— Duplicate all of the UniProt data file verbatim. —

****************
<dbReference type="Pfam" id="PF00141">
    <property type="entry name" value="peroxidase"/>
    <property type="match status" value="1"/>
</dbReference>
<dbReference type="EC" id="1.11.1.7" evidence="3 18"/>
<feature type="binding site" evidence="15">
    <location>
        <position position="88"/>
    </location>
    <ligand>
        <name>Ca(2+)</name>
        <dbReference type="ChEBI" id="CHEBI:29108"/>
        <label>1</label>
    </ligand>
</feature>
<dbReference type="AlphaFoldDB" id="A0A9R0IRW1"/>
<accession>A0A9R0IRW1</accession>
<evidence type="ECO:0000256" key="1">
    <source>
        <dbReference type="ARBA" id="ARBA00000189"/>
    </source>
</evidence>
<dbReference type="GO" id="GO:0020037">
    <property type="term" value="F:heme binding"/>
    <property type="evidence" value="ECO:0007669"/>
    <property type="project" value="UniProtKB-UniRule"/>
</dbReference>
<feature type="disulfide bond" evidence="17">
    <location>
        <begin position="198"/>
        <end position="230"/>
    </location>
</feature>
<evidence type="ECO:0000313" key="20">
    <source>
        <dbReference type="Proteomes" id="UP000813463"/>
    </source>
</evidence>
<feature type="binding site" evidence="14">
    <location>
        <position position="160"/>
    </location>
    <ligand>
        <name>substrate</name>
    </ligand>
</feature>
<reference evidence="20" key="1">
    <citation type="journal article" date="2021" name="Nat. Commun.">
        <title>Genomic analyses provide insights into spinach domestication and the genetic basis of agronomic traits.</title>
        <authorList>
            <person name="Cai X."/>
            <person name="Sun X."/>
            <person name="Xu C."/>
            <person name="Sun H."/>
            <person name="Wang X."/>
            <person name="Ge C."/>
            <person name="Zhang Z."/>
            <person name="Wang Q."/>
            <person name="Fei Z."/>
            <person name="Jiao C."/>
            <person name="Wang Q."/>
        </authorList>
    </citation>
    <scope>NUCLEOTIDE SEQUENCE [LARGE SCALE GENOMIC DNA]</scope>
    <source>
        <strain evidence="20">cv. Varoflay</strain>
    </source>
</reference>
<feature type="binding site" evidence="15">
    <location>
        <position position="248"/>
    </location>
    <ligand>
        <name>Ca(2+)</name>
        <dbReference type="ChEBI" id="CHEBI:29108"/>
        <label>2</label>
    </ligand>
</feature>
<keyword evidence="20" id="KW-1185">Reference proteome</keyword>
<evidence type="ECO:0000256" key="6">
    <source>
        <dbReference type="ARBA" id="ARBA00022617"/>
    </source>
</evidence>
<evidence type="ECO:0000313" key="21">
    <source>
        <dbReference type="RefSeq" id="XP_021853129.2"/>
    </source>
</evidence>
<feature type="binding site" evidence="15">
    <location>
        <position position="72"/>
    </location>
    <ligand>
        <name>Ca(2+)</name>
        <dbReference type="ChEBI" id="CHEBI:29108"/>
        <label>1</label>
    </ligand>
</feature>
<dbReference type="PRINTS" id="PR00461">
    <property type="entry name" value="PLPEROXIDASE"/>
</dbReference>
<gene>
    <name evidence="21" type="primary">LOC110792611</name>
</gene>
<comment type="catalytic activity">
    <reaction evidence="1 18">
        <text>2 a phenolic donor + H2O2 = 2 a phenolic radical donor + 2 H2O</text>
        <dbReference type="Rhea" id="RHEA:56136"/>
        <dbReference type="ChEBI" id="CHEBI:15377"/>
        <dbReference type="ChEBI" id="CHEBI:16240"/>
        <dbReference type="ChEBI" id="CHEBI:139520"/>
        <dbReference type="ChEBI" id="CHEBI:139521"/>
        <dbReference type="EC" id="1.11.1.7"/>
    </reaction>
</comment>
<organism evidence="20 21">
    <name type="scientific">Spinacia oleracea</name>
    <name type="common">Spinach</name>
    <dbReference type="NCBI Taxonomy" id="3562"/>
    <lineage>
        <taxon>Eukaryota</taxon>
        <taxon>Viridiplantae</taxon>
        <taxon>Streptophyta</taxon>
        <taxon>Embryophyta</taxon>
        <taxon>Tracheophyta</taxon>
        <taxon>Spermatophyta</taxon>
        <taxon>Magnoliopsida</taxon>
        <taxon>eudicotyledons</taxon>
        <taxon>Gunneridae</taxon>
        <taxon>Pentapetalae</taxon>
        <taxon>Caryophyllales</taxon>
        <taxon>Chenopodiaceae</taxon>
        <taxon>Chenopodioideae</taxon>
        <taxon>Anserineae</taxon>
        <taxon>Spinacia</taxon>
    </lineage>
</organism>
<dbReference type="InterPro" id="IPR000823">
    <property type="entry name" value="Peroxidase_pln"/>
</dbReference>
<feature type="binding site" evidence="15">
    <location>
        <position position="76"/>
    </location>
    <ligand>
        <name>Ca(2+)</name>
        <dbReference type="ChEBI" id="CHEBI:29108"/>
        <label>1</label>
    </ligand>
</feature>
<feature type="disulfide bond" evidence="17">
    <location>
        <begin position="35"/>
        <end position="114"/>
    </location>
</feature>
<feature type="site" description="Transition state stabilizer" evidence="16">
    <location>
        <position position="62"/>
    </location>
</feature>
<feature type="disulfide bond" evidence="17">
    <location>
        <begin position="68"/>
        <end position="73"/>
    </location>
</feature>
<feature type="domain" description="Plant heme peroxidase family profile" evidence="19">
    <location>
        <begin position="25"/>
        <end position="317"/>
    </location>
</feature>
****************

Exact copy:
<dbReference type="Pfam" id="PF00141">
    <property type="entry name" value="peroxidase"/>
    <property type="match status" value="1"/>
</dbReference>
<dbReference type="EC" id="1.11.1.7" evidence="3 18"/>
<feature type="binding site" evidence="15">
    <location>
        <position position="88"/>
    </location>
    <ligand>
        <name>Ca(2+)</name>
        <dbReference type="ChEBI" id="CHEBI:29108"/>
        <label>1</label>
    </ligand>
</feature>
<dbReference type="AlphaFoldDB" id="A0A9R0IRW1"/>
<accession>A0A9R0IRW1</accession>
<evidence type="ECO:0000256" key="1">
    <source>
        <dbReference type="ARBA" id="ARBA00000189"/>
    </source>
</evidence>
<dbReference type="GO" id="GO:0020037">
    <property type="term" value="F:heme binding"/>
    <property type="evidence" value="ECO:0007669"/>
    <property type="project" value="UniProtKB-UniRule"/>
</dbReference>
<feature type="disulfide bond" evidence="17">
    <location>
        <begin position="198"/>
        <end position="230"/>
    </location>
</feature>
<evidence type="ECO:0000313" key="20">
    <source>
        <dbReference type="Proteomes" id="UP000813463"/>
    </source>
</evidence>
<feature type="binding site" evidence="14">
    <location>
        <position position="160"/>
    </location>
    <ligand>
        <name>substrate</name>
    </ligand>
</feature>
<reference evidence="20" key="1">
    <citation type="journal article" date="2021" name="Nat. Commun.">
        <title>Genomic analyses provide insights into spinach domestication and the genetic basis of agronomic traits.</title>
        <authorList>
            <person name="Cai X."/>
            <person name="Sun X."/>
            <person name="Xu C."/>
            <person name="Sun H."/>
            <person name="Wang X."/>
            <person name="Ge C."/>
            <person name="Zhang Z."/>
            <person name="Wang Q."/>
            <person name="Fei Z."/>
            <person name="Jiao C."/>
            <person name="Wang Q."/>
        </authorList>
    </citation>
    <scope>NUCLEOTIDE SEQUENCE [LARGE SCALE GENOMIC DNA]</scope>
    <source>
        <strain evidence="20">cv. Varoflay</strain>
    </source>
</reference>
<feature type="binding site" evidence="15">
    <location>
        <position position="248"/>
    </location>
    <ligand>
        <name>Ca(2+)</name>
        <dbReference type="ChEBI" id="CHEBI:29108"/>
        <label>2</label>
    </ligand>
</feature>
<keyword evidence="20" id="KW-1185">Reference proteome</keyword>
<evidence type="ECO:0000256" key="6">
    <source>
        <dbReference type="ARBA" id="ARBA00022617"/>
    </source>
</evidence>
<evidence type="ECO:0000313" key="21">
    <source>
        <dbReference type="RefSeq" id="XP_021853129.2"/>
    </source>
</evidence>
<feature type="binding site" evidence="15">
    <location>
        <position position="72"/>
    </location>
    <ligand>
        <name>Ca(2+)</name>
        <dbReference type="ChEBI" id="CHEBI:29108"/>
        <label>1</label>
    </ligand>
</feature>
<dbReference type="PRINTS" id="PR00461">
    <property type="entry name" value="PLPEROXIDASE"/>
</dbReference>
<gene>
    <name evidence="21" type="primary">LOC110792611</name>
</gene>
<comment type="catalytic activity">
    <reaction evidence="1 18">
        <text>2 a phenolic donor + H2O2 = 2 a phenolic radical donor + 2 H2O</text>
        <dbReference type="Rhea" id="RHEA:56136"/>
        <dbReference type="ChEBI" id="CHEBI:15377"/>
        <dbReference type="ChEBI" id="CHEBI:16240"/>
        <dbReference type="ChEBI" id="CHEBI:139520"/>
        <dbReference type="ChEBI" id="CHEBI:139521"/>
        <dbReference type="EC" id="1.11.1.7"/>
    </reaction>
</comment>
<organism evidence="20 21">
    <name type="scientific">Spinacia oleracea</name>
    <name type="common">Spinach</name>
    <dbReference type="NCBI Taxonomy" id="3562"/>
    <lineage>
        <taxon>Eukaryota</taxon>
        <taxon>Viridiplantae</taxon>
        <taxon>Streptophyta</taxon>
        <taxon>Embryophyta</taxon>
        <taxon>Tracheophyta</taxon>
        <taxon>Spermatophyta</taxon>
        <taxon>Magnoliopsida</taxon>
        <taxon>eudicotyledons</taxon>
        <taxon>Gunneridae</taxon>
        <taxon>Pentapetalae</taxon>
        <taxon>Caryophyllales</taxon>
        <taxon>Chenopodiaceae</taxon>
        <taxon>Chenopodioideae</taxon>
        <taxon>Anserineae</taxon>
        <taxon>Spinacia</taxon>
    </lineage>
</organism>
<dbReference type="InterPro" id="IPR000823">
    <property type="entry name" value="Peroxidase_pln"/>
</dbReference>
<feature type="binding site" evidence="15">
    <location>
        <position position="76"/>
    </location>
    <ligand>
        <name>Ca(2+)</name>
        <dbReference type="ChEBI" id="CHEBI:29108"/>
        <label>1</label>
    </ligand>
</feature>
<feature type="disulfide bond" evidence="17">
    <location>
        <begin position="35"/>
        <end position="114"/>
    </location>
</feature>
<feature type="site" description="Transition state stabilizer" evidence="16">
    <location>
        <position position="62"/>
    </location>
</feature>
<feature type="disulfide bond" evidence="17">
    <location>
        <begin position="68"/>
        <end position="73"/>
    </location>
</feature>
<feature type="domain" description="Plant heme peroxidase family profile" evidence="19">
    <location>
        <begin position="25"/>
        <end position="317"/>
    </location>
</feature>